It’s Systemic

Rachel Maddow did a segment about a twenty-two-year-old woman who thought the definition of racism should be broadened to include references to the concept of systemic. The woman approached Merriman-Webster about altering its definition and to her amazement the publisher agreed and will be revising the definition of racism as well as that of several other words germane to the subject of race.

Earlier I had read a short article about the difference between Mitt Romney and Donald Trump’s background and the actions of their respective fathers. It mentioned that during George Romney’s time he had worked to improve the standard of living for blacks in Michigan. At the same time, Trump’s father Fred had been found in violation of federal law by denying blacks access to public housing in NYC. One son entered adulthood with a sense of empathy while the other made it to old age without.

Thinking about why the concept of systemic should be included in the definition of racism I can think of a couple of things I observed in life. I worked for a company in California that hired whites and Chicanos. If a black came into the front office and asked for a job application they would be given one and offered a chance to fill it out. Once they had and had exited the property, the office manager would fold the application into fours and toss it into the trash can. If it were a Latino the application would be added to a folder in a nearby file cabinet. I don’t know why such happened but that it did was systemic. It was part of the employment system and the product was, we had zero black employees.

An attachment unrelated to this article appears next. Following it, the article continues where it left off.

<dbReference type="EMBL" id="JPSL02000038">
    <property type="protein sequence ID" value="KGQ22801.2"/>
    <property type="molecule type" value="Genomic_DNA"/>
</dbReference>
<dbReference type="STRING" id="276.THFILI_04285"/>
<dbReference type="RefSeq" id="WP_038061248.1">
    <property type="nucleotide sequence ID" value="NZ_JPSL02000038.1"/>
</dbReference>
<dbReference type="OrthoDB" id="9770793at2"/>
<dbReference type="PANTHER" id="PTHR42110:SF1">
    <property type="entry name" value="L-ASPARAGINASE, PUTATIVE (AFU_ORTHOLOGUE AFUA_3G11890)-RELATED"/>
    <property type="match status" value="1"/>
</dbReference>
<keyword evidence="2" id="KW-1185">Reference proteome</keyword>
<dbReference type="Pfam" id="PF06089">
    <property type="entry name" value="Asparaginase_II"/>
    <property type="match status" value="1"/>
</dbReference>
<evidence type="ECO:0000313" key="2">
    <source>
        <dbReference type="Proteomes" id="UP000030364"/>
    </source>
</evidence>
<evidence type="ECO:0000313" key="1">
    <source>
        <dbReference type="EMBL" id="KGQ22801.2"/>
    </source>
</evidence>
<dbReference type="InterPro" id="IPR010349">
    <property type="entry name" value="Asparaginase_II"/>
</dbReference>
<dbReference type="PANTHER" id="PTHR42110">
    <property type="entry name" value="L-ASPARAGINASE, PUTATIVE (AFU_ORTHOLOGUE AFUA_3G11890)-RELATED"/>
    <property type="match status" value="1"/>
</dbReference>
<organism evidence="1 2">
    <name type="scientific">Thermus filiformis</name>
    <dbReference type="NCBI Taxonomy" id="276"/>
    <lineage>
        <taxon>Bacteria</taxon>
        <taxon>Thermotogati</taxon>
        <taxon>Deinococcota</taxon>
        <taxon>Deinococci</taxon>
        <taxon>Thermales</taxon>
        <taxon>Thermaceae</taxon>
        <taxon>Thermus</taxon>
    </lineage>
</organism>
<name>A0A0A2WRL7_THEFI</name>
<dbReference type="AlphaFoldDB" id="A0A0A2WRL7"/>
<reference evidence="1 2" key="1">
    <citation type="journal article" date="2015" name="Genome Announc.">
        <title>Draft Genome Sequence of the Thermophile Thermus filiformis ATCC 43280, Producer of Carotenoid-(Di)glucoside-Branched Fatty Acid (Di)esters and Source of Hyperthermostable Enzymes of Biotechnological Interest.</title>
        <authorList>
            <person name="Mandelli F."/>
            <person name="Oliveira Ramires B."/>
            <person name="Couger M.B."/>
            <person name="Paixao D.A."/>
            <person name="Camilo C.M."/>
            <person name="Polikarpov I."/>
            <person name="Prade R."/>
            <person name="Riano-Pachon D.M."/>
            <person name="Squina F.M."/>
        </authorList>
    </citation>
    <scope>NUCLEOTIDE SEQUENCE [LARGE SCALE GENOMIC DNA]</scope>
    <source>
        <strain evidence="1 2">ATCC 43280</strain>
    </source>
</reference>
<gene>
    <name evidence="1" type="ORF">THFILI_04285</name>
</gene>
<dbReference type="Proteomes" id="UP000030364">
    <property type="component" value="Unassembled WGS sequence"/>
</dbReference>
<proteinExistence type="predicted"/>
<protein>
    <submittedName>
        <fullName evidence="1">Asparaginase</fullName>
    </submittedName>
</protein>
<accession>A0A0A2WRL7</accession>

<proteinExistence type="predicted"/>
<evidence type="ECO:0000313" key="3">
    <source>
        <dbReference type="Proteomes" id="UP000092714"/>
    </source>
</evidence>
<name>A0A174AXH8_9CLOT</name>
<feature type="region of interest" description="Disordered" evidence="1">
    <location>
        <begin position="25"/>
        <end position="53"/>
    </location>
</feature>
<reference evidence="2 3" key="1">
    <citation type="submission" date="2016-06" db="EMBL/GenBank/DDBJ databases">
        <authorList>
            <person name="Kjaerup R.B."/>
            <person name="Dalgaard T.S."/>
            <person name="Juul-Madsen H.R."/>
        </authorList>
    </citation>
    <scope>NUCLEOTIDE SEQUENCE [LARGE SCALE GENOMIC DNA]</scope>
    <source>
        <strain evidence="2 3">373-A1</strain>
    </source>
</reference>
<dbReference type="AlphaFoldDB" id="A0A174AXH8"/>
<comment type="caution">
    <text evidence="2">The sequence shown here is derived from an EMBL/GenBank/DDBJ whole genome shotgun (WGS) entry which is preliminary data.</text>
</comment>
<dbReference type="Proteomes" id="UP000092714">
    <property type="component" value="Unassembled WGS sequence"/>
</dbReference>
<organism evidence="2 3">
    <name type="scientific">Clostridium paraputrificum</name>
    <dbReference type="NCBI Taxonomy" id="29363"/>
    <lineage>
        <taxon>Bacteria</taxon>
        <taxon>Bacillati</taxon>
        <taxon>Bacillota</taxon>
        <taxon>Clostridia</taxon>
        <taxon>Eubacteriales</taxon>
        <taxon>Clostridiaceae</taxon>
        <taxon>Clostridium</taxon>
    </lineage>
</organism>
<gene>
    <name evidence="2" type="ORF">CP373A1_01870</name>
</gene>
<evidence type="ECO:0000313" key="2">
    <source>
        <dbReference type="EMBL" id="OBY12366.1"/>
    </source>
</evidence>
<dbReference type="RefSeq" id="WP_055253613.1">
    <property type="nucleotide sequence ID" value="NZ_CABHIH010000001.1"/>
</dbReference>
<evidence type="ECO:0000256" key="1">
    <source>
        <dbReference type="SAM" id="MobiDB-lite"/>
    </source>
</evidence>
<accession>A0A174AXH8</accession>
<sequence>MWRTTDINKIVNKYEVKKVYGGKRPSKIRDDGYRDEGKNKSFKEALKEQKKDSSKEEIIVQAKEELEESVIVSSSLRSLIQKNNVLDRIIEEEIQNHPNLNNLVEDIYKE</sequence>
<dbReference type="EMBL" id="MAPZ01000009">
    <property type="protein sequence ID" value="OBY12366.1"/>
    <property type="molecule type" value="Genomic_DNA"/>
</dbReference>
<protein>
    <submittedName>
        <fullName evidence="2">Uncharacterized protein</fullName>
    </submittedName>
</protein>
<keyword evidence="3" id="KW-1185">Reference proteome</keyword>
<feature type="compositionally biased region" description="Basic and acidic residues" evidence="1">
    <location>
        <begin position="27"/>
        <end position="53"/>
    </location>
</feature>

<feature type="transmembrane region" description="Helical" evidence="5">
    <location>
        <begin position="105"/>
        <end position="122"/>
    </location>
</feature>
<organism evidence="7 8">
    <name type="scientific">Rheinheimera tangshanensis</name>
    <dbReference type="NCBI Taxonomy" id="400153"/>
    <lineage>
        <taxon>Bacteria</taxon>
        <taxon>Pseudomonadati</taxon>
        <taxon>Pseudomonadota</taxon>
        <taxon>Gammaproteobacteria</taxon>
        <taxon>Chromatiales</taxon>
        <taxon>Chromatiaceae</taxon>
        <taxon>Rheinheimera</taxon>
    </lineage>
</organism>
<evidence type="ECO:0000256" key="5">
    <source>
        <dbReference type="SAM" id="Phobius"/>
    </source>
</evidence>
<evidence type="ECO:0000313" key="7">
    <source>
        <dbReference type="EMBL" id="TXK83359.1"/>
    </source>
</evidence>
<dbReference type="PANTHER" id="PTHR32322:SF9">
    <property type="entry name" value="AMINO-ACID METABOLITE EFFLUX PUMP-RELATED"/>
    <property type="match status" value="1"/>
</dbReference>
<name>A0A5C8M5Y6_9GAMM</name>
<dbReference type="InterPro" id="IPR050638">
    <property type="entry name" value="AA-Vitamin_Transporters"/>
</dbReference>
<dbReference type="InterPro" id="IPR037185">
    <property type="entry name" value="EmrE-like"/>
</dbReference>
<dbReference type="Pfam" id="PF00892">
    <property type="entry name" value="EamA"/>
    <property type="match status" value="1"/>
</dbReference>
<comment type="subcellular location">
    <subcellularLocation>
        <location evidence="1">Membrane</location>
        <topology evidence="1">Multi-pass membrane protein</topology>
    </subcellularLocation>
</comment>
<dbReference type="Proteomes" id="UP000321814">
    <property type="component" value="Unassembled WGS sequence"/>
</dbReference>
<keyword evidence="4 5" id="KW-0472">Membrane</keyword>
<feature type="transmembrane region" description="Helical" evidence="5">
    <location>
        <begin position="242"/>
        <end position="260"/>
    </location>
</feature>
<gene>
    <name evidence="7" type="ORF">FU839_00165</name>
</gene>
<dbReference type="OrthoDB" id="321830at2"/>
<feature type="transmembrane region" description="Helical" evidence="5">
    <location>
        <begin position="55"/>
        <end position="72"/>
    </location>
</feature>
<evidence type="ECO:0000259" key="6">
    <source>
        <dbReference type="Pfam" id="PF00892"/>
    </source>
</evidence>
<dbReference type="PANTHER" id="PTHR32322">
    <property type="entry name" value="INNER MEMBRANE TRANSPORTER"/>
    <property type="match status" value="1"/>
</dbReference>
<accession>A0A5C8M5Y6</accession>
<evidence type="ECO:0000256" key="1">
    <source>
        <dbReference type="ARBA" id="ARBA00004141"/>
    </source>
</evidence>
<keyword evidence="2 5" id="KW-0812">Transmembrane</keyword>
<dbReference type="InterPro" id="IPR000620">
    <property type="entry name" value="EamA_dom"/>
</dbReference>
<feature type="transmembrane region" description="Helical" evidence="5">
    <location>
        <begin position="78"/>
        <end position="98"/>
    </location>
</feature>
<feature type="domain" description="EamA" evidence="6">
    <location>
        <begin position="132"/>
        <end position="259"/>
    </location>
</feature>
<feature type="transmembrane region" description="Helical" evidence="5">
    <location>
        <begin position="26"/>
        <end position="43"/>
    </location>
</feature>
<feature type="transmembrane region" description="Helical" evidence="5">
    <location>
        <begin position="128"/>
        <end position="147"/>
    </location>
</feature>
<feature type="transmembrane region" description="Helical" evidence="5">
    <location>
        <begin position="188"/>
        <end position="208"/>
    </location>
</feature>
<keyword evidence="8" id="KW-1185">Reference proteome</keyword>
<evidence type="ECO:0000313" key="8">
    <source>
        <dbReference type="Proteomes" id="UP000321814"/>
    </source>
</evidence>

In the twenty-six years that I taught in the Greenfield School System, I witnessed what may have been systemic racism. In all those years I can only think of four black employees and one was a young black man doing his student teaching from OU. Of the other three, one was a long-time member of the maintenance crew, one was a special education teacher who was only there for a year, and the third taught intermediate school and left after a couple of years. Given that the black population of the system was probably around ten percent and the school represented some of the best jobs in town, one has to wonder why ten-percent of the employees weren’t black?

As long as there is an automatic bias based on skin color rather than qualifications, that determines who gets what, there is systemic racism. Black Americans live their lives knowing this is the reality while too many white Americans spend too much of their lives trying to convince themselves that it isn’t true.

Maybe this is where the discussion about race should begin.



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